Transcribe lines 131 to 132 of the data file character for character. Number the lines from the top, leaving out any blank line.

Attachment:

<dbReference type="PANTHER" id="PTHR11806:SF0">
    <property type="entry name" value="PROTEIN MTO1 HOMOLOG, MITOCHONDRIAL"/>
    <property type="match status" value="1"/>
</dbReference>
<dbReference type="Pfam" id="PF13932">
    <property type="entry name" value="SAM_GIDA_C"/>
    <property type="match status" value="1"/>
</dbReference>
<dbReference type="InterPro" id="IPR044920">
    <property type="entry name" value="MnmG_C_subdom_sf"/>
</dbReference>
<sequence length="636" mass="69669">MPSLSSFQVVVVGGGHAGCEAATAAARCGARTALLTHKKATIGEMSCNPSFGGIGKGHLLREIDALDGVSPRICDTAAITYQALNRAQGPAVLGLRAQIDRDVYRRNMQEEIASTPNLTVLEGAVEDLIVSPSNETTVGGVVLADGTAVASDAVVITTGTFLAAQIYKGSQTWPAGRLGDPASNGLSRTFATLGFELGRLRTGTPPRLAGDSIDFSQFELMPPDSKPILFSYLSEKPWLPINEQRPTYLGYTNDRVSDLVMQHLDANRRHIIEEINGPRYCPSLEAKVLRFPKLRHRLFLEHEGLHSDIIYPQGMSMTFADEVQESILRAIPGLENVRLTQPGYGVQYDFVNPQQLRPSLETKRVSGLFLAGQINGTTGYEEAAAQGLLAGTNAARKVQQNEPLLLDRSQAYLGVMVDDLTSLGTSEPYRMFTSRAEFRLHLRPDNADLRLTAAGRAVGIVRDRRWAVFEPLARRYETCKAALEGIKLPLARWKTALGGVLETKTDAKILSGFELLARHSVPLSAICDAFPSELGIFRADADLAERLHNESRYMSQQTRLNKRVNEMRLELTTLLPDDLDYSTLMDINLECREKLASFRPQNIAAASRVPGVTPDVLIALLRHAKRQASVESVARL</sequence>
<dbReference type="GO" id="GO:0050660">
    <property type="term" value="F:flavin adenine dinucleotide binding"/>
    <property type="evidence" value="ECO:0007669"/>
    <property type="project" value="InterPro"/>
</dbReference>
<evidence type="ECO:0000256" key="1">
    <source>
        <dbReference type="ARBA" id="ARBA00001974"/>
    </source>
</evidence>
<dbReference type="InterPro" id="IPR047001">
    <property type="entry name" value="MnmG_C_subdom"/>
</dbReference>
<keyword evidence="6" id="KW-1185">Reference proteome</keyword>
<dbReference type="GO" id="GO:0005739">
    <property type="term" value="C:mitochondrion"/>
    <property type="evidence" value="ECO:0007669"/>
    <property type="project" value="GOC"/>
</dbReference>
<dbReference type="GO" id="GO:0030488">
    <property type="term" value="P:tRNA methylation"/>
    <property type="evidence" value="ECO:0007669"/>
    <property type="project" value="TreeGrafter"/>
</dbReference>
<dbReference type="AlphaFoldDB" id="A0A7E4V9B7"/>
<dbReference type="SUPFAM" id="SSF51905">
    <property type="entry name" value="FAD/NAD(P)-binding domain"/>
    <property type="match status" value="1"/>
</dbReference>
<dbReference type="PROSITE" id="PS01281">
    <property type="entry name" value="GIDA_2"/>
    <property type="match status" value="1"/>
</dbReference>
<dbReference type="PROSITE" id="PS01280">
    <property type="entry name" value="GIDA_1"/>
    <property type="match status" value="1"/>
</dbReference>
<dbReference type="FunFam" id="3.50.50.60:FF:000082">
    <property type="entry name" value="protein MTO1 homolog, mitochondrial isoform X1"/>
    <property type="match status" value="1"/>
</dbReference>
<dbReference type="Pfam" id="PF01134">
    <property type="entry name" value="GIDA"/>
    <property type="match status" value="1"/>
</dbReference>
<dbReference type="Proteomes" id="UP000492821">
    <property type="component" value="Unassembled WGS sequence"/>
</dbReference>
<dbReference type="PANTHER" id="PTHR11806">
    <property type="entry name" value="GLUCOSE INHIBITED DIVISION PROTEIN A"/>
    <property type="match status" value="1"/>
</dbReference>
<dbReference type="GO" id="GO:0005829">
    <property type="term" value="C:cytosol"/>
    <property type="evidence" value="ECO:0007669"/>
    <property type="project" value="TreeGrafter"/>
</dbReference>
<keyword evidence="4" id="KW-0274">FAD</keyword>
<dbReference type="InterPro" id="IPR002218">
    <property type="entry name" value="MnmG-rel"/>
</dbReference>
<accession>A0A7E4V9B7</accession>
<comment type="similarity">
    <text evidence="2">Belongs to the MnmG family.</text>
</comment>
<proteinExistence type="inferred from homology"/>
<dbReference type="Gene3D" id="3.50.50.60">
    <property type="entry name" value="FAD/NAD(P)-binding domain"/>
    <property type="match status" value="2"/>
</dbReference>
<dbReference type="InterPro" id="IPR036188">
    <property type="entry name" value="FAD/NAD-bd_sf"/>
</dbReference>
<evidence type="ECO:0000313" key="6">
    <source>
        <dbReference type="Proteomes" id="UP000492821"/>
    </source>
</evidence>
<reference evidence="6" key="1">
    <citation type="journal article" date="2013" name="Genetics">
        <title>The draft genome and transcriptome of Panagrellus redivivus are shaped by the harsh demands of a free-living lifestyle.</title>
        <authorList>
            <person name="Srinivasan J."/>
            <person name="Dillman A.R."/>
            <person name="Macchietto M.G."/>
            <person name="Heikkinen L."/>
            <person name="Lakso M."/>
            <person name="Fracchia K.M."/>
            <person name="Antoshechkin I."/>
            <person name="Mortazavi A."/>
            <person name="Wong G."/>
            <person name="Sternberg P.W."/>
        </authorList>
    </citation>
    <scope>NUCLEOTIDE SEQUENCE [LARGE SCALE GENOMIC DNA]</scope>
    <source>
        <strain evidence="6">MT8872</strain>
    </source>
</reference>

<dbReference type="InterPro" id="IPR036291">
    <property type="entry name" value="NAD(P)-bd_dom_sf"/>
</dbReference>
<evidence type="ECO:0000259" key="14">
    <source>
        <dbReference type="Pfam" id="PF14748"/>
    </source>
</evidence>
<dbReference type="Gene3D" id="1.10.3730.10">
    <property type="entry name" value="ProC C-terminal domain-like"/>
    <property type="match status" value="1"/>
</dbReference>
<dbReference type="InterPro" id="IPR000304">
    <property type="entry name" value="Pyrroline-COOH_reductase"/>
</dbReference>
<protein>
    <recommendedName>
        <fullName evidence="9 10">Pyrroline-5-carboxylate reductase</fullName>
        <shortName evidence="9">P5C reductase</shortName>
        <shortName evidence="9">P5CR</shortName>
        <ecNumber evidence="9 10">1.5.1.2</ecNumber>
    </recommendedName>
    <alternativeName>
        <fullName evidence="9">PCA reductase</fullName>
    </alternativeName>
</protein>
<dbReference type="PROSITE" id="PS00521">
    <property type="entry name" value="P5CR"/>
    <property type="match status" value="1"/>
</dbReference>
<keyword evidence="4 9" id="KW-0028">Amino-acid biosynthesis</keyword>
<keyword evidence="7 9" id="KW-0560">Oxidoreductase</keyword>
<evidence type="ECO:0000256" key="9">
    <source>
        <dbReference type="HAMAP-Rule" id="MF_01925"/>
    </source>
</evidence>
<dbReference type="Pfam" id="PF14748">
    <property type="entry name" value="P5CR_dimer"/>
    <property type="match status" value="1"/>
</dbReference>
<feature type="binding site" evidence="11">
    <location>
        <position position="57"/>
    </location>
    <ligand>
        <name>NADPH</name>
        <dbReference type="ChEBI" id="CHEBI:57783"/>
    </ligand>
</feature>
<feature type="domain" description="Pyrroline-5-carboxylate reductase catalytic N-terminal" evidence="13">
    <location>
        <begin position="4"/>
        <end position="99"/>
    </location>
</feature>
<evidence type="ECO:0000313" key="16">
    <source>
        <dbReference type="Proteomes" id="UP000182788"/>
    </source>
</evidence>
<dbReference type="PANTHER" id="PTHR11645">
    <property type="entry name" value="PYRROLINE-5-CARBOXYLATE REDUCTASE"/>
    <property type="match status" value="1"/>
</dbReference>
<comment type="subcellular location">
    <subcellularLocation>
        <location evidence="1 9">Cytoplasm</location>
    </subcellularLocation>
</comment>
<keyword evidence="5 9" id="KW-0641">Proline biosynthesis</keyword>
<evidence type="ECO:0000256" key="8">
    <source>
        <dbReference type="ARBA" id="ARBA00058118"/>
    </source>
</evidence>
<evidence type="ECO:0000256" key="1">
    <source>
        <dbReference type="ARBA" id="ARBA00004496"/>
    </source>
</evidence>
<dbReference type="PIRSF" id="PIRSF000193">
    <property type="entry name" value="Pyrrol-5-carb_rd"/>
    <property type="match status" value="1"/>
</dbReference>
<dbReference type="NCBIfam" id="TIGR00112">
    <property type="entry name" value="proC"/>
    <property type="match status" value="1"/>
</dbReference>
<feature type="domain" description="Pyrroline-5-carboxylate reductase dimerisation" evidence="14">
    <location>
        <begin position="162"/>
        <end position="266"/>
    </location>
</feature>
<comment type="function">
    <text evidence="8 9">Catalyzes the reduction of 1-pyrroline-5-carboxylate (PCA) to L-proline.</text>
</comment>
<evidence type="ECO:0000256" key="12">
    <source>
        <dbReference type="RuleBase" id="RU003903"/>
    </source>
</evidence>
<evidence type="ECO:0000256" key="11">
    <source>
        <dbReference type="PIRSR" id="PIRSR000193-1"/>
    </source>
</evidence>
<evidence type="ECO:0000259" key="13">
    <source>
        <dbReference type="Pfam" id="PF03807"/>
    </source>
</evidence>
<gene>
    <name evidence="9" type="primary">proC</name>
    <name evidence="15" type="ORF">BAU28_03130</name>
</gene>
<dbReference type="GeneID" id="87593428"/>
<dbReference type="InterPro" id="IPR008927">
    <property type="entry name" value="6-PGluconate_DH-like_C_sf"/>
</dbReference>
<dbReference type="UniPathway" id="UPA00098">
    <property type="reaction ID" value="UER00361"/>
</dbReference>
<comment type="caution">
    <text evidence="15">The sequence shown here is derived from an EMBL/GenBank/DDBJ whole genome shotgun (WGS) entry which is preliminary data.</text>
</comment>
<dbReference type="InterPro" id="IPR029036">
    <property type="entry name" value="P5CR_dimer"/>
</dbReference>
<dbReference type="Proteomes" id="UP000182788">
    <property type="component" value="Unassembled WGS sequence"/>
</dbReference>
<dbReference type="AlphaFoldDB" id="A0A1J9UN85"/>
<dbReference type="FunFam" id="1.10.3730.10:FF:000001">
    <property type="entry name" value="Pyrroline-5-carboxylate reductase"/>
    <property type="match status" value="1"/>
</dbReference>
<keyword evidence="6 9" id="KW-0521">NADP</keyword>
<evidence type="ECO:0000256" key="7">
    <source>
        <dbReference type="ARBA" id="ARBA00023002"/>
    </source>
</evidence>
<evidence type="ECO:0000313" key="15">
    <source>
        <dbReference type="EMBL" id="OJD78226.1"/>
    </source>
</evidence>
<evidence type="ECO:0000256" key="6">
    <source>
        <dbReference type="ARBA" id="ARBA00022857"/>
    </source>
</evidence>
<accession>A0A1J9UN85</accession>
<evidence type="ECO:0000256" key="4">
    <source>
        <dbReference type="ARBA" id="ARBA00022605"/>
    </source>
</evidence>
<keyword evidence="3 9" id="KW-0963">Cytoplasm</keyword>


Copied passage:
        <shortName evidence="9">P5CR</shortName>
        <ecNumber evidence="9 10">1.5.1.2</ecNumber>